When you have an emergency savings fund, you can use it to pay for unexpected expenses such as medical bills or vehicle repairs without having to go into debt. It’s often recommended that you have three to six months’ worth of expenses in your savings account, but having something is better than having nothing.

Increase Your Income

Look for ways to increase your income to counteract rising prices. You can ask for a raise, apply for a promotion or a better paying job, or take on a side hustle. Making more money can help you keep up with inflation, pay your bills on time, avoid going into too much debt, and afford the rising costs of goods and services.

Monitor Your Credit

When actively working to protect your credit from inflation, it can help to know the contents of your credit report. You should check your credit reports frequently in order to help defend yourself against inaccurate information and identity theft.

When checking your credit reports, ensure the information that they contain is accurate. Inaccuracies could be a sign of identity theft. Dispute all inaccurate information with the credit bureaus to have it removed. This can help ensure your credit score represents you as best as it possibly can. Consider signing up for MyScoreIQ credit monitoring services to help automate the process of monitoring your credit report and receive real-time alerts for significant changes.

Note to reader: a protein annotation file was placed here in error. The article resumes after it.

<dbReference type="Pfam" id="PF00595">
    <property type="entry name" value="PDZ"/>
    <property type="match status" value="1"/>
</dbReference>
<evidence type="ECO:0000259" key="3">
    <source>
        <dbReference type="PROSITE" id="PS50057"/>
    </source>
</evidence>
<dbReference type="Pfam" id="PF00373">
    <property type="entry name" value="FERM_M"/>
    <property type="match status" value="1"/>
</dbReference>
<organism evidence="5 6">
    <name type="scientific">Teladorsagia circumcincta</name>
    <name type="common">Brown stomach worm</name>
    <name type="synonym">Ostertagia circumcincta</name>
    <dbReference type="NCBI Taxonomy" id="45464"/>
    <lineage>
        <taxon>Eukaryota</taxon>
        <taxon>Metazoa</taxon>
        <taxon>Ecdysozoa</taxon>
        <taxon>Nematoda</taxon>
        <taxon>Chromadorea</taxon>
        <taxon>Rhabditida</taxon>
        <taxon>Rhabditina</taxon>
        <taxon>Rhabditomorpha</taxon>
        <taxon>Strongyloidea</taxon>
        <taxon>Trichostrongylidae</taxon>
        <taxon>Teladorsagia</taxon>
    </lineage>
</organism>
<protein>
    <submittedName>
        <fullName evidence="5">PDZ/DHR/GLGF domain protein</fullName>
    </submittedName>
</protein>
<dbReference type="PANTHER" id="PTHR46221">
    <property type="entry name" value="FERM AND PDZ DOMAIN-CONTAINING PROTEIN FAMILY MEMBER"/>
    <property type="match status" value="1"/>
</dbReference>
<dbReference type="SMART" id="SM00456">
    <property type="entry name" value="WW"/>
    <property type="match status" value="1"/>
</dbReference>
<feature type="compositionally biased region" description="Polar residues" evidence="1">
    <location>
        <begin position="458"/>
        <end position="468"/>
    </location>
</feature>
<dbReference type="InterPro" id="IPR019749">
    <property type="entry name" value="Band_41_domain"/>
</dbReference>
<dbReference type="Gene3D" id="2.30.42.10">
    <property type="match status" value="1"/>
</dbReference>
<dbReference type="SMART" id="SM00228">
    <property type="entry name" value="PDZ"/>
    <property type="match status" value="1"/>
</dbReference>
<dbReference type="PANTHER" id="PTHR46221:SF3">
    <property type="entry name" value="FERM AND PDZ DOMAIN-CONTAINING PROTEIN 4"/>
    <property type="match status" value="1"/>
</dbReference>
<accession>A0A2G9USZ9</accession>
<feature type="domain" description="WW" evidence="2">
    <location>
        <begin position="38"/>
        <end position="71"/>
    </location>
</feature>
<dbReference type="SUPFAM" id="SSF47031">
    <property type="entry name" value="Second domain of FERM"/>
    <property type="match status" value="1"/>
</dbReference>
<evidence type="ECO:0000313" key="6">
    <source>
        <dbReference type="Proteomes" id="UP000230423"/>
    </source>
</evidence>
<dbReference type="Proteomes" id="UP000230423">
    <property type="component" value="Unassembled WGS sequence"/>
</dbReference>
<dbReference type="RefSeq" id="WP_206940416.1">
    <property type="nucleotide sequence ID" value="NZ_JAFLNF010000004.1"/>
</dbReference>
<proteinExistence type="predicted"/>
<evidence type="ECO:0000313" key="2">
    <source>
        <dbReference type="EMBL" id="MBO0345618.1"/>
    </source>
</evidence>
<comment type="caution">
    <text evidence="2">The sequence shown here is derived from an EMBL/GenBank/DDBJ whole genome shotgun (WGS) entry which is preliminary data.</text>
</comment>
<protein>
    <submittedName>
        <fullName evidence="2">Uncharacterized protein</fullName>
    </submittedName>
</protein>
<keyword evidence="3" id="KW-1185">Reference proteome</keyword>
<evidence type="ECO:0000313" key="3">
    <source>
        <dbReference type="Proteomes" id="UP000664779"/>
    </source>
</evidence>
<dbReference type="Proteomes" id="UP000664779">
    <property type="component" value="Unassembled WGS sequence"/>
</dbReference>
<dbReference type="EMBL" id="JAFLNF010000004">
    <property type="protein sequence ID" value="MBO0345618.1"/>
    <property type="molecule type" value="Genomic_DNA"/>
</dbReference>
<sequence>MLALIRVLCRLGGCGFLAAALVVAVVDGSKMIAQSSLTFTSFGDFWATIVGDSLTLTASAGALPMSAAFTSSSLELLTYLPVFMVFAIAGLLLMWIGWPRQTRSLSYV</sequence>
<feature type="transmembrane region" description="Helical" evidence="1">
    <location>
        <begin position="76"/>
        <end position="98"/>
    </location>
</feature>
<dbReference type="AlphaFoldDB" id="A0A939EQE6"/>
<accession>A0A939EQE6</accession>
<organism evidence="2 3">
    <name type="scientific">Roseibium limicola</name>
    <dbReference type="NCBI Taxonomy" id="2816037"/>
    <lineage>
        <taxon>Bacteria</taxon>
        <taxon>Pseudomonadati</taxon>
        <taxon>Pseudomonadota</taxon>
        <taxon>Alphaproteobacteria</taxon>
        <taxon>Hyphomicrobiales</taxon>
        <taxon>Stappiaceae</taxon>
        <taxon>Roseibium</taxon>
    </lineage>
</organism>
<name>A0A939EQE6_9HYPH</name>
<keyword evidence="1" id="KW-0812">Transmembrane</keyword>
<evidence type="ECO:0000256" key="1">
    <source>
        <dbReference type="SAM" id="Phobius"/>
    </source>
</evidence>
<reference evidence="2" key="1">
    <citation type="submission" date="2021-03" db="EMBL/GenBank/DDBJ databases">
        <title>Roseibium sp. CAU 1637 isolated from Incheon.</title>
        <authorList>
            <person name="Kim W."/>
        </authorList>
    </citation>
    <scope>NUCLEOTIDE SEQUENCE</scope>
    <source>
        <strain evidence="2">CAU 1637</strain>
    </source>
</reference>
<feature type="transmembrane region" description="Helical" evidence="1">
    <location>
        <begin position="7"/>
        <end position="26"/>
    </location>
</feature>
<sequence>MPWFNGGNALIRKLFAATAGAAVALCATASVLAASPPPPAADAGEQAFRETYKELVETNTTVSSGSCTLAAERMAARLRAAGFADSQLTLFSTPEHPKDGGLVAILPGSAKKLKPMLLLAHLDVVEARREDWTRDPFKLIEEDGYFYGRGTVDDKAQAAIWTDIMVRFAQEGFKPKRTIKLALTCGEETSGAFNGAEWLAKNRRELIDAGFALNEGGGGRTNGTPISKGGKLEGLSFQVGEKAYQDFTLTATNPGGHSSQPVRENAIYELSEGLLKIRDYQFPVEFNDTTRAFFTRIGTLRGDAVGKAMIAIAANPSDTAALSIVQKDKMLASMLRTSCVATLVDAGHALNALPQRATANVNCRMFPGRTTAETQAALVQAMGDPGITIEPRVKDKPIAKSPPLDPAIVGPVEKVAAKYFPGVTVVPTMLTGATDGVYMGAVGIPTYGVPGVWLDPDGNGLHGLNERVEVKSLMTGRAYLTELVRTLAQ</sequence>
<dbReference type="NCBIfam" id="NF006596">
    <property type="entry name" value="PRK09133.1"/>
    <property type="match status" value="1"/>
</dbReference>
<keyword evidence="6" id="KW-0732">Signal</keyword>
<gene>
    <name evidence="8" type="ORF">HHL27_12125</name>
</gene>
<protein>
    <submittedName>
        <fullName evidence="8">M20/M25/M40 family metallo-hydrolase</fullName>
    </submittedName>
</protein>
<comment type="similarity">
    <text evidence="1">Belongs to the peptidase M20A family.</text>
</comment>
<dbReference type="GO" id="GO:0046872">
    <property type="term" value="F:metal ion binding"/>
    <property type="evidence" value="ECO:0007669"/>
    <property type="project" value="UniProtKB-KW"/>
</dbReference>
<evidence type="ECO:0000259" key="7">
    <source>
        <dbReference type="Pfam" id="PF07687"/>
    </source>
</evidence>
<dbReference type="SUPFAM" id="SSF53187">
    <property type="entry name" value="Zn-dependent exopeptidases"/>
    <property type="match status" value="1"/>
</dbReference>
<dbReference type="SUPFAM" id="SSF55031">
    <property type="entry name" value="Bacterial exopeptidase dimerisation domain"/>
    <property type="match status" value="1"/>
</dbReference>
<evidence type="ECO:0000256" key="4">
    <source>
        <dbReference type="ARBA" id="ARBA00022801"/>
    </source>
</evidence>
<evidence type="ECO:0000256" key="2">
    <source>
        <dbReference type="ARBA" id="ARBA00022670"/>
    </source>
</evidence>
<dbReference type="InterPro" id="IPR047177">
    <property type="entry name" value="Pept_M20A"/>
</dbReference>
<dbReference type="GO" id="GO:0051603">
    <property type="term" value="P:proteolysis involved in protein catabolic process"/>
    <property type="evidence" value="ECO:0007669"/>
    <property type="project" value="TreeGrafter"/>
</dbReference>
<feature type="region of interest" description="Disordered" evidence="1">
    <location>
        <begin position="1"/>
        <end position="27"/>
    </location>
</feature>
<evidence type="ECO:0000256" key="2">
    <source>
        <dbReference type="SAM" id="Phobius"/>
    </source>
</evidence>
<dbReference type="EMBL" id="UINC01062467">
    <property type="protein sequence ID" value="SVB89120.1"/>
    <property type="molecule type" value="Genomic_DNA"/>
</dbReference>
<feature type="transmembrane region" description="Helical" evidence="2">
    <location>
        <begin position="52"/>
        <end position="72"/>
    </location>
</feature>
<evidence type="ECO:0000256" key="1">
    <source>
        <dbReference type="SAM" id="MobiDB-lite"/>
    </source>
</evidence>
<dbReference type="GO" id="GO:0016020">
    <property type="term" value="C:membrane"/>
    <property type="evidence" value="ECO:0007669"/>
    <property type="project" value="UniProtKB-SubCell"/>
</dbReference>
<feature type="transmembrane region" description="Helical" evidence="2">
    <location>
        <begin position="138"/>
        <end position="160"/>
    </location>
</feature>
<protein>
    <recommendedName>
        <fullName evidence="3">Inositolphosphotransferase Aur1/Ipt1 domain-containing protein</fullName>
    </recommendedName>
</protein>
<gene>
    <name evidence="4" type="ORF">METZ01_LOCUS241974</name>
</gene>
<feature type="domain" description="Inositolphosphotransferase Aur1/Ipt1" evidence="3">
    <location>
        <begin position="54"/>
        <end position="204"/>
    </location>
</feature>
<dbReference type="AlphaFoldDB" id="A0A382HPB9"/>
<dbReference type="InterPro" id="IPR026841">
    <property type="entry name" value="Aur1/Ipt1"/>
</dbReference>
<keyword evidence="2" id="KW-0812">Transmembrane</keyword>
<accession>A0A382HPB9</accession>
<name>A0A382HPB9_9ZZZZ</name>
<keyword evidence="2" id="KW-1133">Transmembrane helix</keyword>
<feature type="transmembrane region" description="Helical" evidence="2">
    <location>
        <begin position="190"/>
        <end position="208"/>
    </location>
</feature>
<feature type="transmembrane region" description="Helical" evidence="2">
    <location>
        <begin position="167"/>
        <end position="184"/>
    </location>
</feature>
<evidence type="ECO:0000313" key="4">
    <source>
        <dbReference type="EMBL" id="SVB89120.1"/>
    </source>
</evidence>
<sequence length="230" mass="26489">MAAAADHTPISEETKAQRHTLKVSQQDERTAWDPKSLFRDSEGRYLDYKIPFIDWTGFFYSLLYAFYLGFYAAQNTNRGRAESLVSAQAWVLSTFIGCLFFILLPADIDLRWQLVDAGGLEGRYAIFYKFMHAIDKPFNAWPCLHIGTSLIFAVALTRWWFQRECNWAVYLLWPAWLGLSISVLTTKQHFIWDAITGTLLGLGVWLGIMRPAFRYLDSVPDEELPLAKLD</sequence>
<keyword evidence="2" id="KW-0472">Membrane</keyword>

How will higher interest rates affect my credit card debt?

If you borrow money at higher interest rates during times of inflation, you can expect your monthly payments to be higher, which could make it difficult to pay off your debts. Inflation can also reduce your buying power, causing you to rely on credit cards to afford your expenses. This greater reliance on credit, combined with higher interest rates, can lock you into a cycle of debt that can be difficult to escape.

Should I avoid using credit cards during inflation?

As long as you can continue to use your credit cards strategically — by making your payments on time, maintaining a low credit utilization ratio, and avoiding excess debt — you can continue to use your credit cards during times of inflation. Avoid using credit cards if you are having difficulty making your payments on time or only paying the minimum payments.

What are the best ways to pay down debt during inflation?

Devote extra funds from your monthly budget toward your debt payments in order to focus on reducing your debt. You can focus on the snowball method and pay off smaller debts before moving on to bigger ones, or the avalanche method, in which you pay off the debts with the highest interest rates first. If you are having trouble keeping up with multiple debts, you may want to look into debt consolidation, which combines multiple debts into a single loan with one monthly payment.